Controlled burn, on the other hand, is first and foremost planned, often referred to as “cool burn” and usually performed in the winter, during the period when the underlying soil and peat is cold and wet, allowing the fire to remove unwanted woody growth and accumulated vegetation above without affecting the soil. Done carefully and appropriately, it is said that it can pass over a Mars bar on the ground without affecting it. It is often done in a patchwork rotation of burned and unburned areas and has a huge number of benefits:
Performed in autumn and winter when the soil is cold and wet, cool burn does not affect the soil, the seeds or the microorganisms in the soil below, so vital to the whole system. In winter, it avoids the breeding season of ground nesting birds and at a time when many of the smaller animals, reptiles and insects are safely tucked away underground.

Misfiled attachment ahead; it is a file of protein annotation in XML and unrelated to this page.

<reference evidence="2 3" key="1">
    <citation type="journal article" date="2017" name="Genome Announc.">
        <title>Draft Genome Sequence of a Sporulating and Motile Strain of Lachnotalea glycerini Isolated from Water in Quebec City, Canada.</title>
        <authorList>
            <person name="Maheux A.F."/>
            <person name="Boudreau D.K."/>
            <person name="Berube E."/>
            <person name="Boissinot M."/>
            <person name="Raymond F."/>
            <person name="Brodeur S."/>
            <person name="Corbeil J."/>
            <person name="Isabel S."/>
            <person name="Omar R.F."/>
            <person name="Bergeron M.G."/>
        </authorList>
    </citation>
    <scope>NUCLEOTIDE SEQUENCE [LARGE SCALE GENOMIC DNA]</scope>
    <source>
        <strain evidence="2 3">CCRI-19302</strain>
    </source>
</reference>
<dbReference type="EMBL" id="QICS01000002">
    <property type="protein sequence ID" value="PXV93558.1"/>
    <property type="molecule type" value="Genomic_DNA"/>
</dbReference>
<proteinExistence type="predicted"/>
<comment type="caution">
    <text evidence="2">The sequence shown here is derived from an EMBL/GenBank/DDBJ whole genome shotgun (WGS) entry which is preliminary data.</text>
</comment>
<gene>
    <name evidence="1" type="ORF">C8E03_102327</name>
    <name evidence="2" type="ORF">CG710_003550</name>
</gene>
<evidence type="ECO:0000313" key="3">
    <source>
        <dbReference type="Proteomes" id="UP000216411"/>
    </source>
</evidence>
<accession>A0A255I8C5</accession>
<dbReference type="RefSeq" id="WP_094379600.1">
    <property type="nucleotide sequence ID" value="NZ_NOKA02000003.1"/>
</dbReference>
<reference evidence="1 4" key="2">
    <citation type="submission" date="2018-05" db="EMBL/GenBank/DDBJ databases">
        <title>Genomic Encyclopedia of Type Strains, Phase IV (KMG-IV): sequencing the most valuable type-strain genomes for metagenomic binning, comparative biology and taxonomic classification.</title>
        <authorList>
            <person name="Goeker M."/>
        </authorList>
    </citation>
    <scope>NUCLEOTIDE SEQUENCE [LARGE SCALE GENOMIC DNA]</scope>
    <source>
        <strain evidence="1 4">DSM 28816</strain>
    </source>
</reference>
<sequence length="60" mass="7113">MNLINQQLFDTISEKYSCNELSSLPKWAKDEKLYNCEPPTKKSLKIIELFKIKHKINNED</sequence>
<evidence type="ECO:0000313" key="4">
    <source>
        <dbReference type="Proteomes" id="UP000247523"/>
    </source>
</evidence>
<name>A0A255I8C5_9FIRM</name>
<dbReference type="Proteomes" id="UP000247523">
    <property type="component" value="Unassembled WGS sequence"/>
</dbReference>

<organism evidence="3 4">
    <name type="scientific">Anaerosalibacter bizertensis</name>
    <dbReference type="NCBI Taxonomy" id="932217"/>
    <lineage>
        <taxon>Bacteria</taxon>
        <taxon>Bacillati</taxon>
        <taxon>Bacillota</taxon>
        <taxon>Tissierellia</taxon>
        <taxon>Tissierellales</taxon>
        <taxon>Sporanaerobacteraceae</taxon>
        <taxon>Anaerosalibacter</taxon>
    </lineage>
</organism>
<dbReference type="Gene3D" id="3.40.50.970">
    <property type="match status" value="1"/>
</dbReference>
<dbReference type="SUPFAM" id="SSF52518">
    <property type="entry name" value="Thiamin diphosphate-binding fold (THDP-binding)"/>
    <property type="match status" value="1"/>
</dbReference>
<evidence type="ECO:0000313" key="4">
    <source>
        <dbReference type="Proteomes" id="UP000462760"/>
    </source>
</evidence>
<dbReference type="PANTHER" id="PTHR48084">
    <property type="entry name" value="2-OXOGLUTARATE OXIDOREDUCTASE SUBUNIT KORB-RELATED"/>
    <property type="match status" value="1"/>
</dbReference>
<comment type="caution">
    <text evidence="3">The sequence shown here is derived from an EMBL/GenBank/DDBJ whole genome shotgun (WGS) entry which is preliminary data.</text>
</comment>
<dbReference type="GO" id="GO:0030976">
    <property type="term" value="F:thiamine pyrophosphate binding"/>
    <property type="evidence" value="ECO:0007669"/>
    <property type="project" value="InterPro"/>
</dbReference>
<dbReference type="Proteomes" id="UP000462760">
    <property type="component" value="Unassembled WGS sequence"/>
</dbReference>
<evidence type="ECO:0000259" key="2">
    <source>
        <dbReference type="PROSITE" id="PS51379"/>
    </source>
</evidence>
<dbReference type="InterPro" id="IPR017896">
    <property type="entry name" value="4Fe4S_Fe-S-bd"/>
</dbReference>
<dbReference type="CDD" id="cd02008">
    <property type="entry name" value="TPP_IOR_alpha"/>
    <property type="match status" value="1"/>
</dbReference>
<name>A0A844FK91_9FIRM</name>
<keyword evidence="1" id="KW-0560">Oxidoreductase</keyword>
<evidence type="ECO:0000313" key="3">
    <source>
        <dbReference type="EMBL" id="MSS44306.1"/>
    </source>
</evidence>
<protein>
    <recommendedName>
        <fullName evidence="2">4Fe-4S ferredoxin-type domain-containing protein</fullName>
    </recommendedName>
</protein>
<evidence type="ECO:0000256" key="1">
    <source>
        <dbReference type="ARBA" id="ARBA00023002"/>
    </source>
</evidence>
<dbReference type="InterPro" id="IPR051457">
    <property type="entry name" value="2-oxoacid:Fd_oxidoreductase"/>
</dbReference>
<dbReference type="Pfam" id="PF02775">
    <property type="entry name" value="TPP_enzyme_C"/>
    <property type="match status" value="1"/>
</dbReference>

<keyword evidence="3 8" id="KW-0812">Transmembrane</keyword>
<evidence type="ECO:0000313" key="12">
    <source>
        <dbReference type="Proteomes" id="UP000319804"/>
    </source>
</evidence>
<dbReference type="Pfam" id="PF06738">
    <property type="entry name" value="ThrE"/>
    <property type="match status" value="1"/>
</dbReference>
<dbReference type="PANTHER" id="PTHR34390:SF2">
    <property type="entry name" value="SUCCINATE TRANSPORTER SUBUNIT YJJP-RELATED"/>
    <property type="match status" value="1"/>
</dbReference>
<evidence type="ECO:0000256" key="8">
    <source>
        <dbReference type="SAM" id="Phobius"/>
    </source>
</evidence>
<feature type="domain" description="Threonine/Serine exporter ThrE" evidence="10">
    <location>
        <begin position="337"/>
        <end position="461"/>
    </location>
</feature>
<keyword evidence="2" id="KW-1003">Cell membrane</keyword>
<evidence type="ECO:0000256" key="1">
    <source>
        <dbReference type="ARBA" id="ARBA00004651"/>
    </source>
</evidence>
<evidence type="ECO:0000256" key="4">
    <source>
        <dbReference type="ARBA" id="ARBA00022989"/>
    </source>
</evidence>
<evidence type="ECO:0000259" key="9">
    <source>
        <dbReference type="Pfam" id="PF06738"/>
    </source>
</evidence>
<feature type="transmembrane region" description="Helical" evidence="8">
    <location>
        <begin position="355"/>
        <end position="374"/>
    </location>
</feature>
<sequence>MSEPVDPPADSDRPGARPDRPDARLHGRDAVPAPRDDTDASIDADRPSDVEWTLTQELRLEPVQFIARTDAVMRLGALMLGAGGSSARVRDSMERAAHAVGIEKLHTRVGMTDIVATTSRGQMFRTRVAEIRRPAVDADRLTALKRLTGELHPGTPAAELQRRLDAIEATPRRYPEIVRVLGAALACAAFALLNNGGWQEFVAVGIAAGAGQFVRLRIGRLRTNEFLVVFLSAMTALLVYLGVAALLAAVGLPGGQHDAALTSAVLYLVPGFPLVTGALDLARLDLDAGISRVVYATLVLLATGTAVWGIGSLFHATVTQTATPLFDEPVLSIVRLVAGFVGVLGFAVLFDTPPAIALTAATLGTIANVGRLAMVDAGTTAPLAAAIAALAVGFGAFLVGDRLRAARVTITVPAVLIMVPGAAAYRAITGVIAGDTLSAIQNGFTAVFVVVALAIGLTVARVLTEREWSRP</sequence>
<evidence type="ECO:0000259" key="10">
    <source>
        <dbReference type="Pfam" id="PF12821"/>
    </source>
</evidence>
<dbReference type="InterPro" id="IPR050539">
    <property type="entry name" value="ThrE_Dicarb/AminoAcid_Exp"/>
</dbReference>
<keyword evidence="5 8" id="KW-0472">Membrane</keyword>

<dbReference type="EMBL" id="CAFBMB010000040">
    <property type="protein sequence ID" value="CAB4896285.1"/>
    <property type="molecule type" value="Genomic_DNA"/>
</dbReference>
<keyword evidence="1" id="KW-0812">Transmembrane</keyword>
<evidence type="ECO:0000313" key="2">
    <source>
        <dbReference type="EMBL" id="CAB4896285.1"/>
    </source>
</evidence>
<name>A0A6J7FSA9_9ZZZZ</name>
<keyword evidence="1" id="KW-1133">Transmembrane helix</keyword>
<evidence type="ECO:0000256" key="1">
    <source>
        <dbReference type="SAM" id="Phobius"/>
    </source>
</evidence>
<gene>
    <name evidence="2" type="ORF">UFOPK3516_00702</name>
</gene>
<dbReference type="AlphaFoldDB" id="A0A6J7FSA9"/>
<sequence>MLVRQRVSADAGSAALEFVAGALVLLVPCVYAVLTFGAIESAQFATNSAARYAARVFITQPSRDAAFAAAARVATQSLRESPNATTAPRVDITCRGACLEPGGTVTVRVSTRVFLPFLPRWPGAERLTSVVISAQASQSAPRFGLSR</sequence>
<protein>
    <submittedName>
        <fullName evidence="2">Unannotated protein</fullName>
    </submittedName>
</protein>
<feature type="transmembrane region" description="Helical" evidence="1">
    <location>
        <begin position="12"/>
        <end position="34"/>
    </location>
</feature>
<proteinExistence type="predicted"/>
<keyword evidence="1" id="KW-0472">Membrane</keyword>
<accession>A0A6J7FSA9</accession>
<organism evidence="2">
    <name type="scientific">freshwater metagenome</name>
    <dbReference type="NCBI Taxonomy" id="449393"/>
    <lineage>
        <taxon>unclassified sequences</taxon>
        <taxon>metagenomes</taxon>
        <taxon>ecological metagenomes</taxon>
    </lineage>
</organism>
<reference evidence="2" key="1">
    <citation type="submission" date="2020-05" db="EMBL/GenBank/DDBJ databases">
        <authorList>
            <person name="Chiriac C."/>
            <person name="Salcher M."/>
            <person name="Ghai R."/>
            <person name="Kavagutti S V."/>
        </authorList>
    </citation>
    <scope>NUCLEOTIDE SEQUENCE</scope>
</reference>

Performed in strips or a patchwork of rotated areas, it allows mobile wildlife to migrate to adjacent areas until regrowth is established and re-colonisation rapidly takes place. Adjacent burned areas act as firebreaks to prevent uncontrolled summer wildfires – they remove risk and do not add to it.
One of the two great advantages of cool burn is the reduction of fuel load. Heather, for example, grows woody as it gets older, providing huge amounts of potential fuel that releases massive amounts of stored carbon in a wildfire. Regular controlled burning, while causing a relatively small release of carbon, prevents the production of the old, woody fuel load that burns with such intense, damaging heat in wildfires.
Peat is not affected by controlled cool burning. It is not set alight by controlled burning while it is wet. If anything, it is improved – peat is formed from layers of sphagnum moss, and when more dominant plants grow on peat bogs, they shade and kill the sphagnum. Controlled burning removes the shade cover and allows the sphagnum to recover – the very opposite to the misleading claims by critics of cool burning.